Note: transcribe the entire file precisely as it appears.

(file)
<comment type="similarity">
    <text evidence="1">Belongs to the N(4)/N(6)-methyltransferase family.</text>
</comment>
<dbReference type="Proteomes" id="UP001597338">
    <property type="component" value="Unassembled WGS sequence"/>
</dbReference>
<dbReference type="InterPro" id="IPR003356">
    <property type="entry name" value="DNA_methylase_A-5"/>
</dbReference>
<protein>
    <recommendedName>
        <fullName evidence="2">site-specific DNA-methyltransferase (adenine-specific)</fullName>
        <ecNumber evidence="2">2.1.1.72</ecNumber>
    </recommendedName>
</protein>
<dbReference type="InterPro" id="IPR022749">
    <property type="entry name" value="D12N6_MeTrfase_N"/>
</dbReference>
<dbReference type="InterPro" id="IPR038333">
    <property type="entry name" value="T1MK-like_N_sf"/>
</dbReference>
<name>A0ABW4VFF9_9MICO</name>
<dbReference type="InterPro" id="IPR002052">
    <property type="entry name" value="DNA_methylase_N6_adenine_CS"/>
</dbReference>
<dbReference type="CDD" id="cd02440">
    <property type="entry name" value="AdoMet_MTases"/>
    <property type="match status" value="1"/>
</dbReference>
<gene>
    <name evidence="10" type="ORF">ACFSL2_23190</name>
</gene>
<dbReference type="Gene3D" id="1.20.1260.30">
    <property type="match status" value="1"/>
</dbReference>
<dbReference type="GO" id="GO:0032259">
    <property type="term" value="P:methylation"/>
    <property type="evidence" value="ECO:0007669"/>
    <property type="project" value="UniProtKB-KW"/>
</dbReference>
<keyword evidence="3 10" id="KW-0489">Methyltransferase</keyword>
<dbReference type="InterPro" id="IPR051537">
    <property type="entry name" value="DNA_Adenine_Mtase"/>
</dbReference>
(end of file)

<comment type="similarity">
    <text evidence="1">Belongs to the N(4)/N(6)-methyltransferase family.</text>
</comment>
<dbReference type="Proteomes" id="UP001597338">
    <property type="component" value="Unassembled WGS sequence"/>
</dbReference>
<dbReference type="InterPro" id="IPR003356">
    <property type="entry name" value="DNA_methylase_A-5"/>
</dbReference>
<protein>
    <recommendedName>
        <fullName evidence="2">site-specific DNA-methyltransferase (adenine-specific)</fullName>
        <ecNumber evidence="2">2.1.1.72</ecNumber>
    </recommendedName>
</protein>
<dbReference type="InterPro" id="IPR022749">
    <property type="entry name" value="D12N6_MeTrfase_N"/>
</dbReference>
<dbReference type="InterPro" id="IPR038333">
    <property type="entry name" value="T1MK-like_N_sf"/>
</dbReference>
<name>A0ABW4VFF9_9MICO</name>
<dbReference type="InterPro" id="IPR002052">
    <property type="entry name" value="DNA_methylase_N6_adenine_CS"/>
</dbReference>
<dbReference type="CDD" id="cd02440">
    <property type="entry name" value="AdoMet_MTases"/>
    <property type="match status" value="1"/>
</dbReference>
<gene>
    <name evidence="10" type="ORF">ACFSL2_23190</name>
</gene>
<dbReference type="Gene3D" id="1.20.1260.30">
    <property type="match status" value="1"/>
</dbReference>
<dbReference type="GO" id="GO:0032259">
    <property type="term" value="P:methylation"/>
    <property type="evidence" value="ECO:0007669"/>
    <property type="project" value="UniProtKB-KW"/>
</dbReference>
<keyword evidence="3 10" id="KW-0489">Methyltransferase</keyword>
<dbReference type="InterPro" id="IPR051537">
    <property type="entry name" value="DNA_Adenine_Mtase"/>
</dbReference>